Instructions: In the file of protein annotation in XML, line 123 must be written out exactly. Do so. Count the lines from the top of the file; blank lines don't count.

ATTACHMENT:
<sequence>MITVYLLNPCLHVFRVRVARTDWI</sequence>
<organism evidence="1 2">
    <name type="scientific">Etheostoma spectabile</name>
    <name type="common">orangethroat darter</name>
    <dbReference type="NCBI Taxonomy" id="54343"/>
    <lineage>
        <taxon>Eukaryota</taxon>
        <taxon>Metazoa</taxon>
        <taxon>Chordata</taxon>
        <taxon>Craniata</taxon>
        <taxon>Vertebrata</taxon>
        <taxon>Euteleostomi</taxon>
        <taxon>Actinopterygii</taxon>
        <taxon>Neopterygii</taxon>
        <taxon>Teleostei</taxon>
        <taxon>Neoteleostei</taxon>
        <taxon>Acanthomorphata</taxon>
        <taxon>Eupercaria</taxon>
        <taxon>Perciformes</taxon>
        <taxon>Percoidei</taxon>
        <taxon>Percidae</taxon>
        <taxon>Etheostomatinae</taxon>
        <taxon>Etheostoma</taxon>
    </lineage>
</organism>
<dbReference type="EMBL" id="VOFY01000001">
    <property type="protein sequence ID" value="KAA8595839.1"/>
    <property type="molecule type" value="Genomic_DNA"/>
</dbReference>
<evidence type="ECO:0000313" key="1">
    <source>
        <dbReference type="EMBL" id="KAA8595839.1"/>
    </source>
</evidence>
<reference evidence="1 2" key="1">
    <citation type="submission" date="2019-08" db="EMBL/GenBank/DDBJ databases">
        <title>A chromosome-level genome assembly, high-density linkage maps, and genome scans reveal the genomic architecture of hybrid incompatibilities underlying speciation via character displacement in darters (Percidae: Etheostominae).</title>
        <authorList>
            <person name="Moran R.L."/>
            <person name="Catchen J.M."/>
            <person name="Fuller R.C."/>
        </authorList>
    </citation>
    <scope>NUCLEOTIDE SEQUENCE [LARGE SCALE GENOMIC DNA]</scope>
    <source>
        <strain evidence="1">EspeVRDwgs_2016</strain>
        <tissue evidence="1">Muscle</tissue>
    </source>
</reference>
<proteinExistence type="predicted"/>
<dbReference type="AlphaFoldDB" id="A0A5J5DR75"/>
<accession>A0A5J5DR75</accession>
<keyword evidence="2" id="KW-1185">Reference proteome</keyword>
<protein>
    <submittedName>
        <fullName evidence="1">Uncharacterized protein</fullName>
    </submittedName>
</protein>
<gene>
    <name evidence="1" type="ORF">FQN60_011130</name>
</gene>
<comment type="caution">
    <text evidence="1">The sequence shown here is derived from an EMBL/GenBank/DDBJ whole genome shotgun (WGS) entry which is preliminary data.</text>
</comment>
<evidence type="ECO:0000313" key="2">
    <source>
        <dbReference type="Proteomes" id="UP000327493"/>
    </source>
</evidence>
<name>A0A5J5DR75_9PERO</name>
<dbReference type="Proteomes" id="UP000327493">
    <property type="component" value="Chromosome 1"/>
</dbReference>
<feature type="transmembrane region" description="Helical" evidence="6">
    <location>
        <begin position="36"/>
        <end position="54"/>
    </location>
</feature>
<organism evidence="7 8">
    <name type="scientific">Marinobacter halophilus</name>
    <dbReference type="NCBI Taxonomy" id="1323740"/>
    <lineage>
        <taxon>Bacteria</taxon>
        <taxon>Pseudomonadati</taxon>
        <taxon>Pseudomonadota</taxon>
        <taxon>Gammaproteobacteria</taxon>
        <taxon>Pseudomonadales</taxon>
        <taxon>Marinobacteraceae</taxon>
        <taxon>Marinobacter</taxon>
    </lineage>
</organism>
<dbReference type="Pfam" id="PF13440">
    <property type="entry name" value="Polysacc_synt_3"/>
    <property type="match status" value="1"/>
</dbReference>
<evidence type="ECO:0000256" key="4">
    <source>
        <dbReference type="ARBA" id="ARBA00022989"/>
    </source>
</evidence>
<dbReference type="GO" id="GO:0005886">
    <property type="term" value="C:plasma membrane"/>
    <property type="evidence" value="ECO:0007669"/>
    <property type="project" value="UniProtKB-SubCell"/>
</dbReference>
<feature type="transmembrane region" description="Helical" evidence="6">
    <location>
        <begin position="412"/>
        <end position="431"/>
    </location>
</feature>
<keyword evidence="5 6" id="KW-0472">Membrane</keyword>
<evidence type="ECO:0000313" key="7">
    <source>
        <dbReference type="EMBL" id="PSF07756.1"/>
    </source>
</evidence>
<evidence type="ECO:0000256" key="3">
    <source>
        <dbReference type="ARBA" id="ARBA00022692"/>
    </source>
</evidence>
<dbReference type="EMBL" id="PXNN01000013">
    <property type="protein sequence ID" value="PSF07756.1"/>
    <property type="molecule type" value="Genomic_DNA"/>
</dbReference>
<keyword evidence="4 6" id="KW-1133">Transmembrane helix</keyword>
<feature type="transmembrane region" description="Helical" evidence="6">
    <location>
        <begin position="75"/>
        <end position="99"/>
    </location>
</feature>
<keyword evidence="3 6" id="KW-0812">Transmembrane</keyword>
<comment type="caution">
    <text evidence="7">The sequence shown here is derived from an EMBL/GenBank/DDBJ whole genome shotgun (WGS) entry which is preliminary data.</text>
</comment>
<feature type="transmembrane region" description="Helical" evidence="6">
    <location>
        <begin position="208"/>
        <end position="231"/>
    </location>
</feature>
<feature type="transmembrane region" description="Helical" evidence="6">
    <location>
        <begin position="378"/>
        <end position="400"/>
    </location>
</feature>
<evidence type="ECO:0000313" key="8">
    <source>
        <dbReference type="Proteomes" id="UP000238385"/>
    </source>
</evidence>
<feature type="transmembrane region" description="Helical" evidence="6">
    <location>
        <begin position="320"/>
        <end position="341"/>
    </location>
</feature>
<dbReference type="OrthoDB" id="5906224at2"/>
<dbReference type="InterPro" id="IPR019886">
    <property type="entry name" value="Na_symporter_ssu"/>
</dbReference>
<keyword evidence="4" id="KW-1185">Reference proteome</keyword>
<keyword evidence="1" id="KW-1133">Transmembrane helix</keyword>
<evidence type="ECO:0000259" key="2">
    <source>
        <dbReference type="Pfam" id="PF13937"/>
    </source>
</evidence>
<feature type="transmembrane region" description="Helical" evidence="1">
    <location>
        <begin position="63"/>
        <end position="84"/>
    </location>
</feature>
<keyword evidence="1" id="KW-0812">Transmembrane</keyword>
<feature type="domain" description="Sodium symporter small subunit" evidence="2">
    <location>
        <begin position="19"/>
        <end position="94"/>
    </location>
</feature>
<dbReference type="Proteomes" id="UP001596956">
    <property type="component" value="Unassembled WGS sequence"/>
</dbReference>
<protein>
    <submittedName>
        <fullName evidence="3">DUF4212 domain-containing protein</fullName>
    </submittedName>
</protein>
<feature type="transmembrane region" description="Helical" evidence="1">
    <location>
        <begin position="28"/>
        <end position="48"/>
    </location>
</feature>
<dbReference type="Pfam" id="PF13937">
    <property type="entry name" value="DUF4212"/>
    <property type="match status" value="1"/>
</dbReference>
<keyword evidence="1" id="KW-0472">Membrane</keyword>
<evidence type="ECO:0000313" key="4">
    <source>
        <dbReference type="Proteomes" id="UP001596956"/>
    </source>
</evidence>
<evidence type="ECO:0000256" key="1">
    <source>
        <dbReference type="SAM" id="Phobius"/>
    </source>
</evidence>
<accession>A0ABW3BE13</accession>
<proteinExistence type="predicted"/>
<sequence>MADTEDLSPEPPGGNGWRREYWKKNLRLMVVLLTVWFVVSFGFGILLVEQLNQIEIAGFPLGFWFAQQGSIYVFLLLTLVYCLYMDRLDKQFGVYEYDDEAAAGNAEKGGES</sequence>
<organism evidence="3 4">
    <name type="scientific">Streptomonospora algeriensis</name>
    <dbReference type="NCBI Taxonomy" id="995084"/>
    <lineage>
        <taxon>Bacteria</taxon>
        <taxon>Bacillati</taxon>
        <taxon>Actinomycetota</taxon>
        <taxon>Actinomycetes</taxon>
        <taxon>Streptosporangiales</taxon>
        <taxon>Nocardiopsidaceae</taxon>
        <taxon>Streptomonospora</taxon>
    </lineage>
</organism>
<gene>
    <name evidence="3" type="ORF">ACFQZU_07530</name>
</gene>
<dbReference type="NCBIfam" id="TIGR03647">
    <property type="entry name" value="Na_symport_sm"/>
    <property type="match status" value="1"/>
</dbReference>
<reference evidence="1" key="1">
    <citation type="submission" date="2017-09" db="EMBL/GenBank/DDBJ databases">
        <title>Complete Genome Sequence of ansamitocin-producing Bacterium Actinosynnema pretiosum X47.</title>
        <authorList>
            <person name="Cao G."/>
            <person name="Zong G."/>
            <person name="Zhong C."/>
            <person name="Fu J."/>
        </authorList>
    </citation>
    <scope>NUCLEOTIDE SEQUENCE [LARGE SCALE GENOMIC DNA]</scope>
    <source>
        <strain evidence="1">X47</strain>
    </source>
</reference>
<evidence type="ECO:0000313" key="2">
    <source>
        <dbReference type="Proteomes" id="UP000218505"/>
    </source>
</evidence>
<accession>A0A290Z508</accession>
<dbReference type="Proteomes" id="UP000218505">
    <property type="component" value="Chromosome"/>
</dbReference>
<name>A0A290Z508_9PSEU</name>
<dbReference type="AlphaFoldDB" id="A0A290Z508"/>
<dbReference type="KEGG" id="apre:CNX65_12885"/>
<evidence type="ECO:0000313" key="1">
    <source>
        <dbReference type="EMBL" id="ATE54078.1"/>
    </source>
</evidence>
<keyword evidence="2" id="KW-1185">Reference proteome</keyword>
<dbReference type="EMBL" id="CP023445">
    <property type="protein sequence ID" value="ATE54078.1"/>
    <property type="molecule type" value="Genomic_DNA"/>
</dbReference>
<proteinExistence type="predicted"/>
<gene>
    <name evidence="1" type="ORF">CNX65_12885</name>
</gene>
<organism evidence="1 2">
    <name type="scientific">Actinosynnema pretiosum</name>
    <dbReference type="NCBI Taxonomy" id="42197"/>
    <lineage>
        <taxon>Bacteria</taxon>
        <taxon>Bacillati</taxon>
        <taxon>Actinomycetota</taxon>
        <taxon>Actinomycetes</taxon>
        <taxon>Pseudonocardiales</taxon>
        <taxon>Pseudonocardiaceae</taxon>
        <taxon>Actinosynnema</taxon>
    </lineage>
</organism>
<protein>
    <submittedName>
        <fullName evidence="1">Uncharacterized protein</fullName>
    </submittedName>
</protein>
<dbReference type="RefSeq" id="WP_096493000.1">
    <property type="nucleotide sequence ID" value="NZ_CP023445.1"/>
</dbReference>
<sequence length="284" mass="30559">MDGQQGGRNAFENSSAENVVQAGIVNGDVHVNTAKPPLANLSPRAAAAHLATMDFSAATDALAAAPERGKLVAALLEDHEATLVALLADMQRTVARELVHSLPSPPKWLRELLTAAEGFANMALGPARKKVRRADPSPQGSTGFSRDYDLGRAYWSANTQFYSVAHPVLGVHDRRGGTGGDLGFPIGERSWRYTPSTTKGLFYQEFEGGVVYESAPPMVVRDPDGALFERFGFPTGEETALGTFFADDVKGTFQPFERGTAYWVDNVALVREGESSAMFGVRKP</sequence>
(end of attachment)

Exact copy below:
</evidence>